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Firms rush to market with acrylamide control product ahead of new regs


07 Feb 2019 (Food Safety News) -- Firms rush to market with acrylamide control product ahead of new regs

No one knew acrylamide even existed until it was discovered in 2002. It’s been around close to forever, though. Awareness of the chemical raised a problem. It is “reasonably anticipated to be a human carcinogen,” according to the U.S. Food and Drug Administration. At high doses in laboratory animals, acrylamide causes cancer.

FDA came out three years ago with non-binding guidance “to help growers, manufacturers and foodservice operators reduce acrylamide levels in certain foods.”

The European Food Safety Authority (EFSA) took a different path. It classified acrylamide as a carcinogen in 2015 and asked industry for volunteer reductions for a spell before turning to a full-blown European Union (EU) regulatory action.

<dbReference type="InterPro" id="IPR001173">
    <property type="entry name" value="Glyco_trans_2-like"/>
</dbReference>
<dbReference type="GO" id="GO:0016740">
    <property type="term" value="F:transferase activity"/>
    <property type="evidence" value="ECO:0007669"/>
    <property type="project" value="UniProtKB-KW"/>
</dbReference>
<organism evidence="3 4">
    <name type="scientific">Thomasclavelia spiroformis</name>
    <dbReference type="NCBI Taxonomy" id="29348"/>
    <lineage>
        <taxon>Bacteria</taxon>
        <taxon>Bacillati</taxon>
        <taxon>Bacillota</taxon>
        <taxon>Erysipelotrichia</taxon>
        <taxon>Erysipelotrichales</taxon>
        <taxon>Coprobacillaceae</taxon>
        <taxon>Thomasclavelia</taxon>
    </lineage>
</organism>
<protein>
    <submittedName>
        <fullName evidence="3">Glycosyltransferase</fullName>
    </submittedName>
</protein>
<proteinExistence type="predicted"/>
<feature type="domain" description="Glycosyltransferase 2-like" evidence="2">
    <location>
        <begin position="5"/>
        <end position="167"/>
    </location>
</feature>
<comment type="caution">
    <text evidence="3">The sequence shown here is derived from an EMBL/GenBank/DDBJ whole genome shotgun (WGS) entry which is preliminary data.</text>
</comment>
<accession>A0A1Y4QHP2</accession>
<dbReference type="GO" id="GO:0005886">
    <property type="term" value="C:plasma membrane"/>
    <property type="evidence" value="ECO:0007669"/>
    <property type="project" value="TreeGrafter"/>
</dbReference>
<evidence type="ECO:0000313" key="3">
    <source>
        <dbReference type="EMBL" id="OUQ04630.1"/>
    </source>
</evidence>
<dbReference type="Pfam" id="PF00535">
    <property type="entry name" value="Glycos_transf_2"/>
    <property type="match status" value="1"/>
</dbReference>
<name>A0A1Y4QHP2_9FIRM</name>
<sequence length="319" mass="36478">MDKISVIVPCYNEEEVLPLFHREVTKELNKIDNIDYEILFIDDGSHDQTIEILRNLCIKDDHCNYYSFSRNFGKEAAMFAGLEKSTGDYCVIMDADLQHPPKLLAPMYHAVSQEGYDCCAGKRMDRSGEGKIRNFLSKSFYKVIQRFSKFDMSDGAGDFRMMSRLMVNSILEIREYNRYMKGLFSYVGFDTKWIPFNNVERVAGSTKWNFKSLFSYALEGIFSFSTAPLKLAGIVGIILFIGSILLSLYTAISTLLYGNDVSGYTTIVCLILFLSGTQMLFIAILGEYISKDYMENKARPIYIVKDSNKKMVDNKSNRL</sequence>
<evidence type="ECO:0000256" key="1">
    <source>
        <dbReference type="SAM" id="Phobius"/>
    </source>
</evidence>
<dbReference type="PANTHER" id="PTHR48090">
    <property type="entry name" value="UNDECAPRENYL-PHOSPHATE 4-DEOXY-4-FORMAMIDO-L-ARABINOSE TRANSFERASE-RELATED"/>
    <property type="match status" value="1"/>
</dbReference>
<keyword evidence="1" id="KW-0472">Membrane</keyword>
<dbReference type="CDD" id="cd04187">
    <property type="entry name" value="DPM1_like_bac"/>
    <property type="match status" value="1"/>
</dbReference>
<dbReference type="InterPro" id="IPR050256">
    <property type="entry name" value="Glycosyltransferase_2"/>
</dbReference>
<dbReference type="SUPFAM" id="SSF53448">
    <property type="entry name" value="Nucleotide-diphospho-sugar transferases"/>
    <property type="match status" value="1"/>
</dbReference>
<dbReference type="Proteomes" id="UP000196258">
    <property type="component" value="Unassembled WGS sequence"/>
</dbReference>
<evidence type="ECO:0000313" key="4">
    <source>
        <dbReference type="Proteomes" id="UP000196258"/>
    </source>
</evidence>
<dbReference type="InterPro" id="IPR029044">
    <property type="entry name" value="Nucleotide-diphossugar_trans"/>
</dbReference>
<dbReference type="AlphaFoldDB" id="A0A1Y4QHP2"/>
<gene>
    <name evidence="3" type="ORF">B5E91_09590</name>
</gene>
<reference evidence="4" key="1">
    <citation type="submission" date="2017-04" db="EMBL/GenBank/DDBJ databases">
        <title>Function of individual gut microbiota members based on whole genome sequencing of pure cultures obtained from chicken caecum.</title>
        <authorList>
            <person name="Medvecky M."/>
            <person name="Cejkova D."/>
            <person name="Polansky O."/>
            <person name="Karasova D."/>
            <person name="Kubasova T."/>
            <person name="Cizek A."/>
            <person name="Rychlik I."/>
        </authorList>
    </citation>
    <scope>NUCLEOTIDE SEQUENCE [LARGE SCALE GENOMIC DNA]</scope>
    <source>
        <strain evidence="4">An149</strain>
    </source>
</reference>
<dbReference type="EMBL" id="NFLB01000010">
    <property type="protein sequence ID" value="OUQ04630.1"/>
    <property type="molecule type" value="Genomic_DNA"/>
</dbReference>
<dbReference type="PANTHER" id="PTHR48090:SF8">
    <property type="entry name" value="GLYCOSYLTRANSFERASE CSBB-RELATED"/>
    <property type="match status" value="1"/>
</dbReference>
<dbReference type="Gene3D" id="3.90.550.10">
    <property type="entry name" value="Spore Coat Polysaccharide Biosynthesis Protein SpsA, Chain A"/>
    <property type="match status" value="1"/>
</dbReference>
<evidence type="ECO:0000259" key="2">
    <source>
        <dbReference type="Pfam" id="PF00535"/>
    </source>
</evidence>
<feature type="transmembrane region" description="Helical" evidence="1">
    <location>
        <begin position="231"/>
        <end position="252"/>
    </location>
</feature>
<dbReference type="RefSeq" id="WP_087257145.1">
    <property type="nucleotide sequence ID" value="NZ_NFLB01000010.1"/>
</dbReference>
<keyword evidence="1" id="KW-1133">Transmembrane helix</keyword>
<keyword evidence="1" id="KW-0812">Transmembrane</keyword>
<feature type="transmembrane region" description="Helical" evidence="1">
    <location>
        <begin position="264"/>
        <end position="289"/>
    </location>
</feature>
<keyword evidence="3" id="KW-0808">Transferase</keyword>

The EU regulations, setting maximum allowable levels of acrylamide in certain foods, took effect in April.

Acrylamide forms from a naturally present amino acid called free asparagine when it interacts with sugars in foods during high-temperature processing, such as dying, roasting and baking. It is naturally present in starchy foods when they are roasted, baked or fried at high temperatures.

Manufacturers of bread, breakfast cereals, biscuits, fried potatoes, and coffee will be among those most affected by the pending EU regulation. Benchmark levels are being used to measure the effectiveness of mitigation measures the industry may use.

The levels will be legally binding at the outset. There might be a solution.

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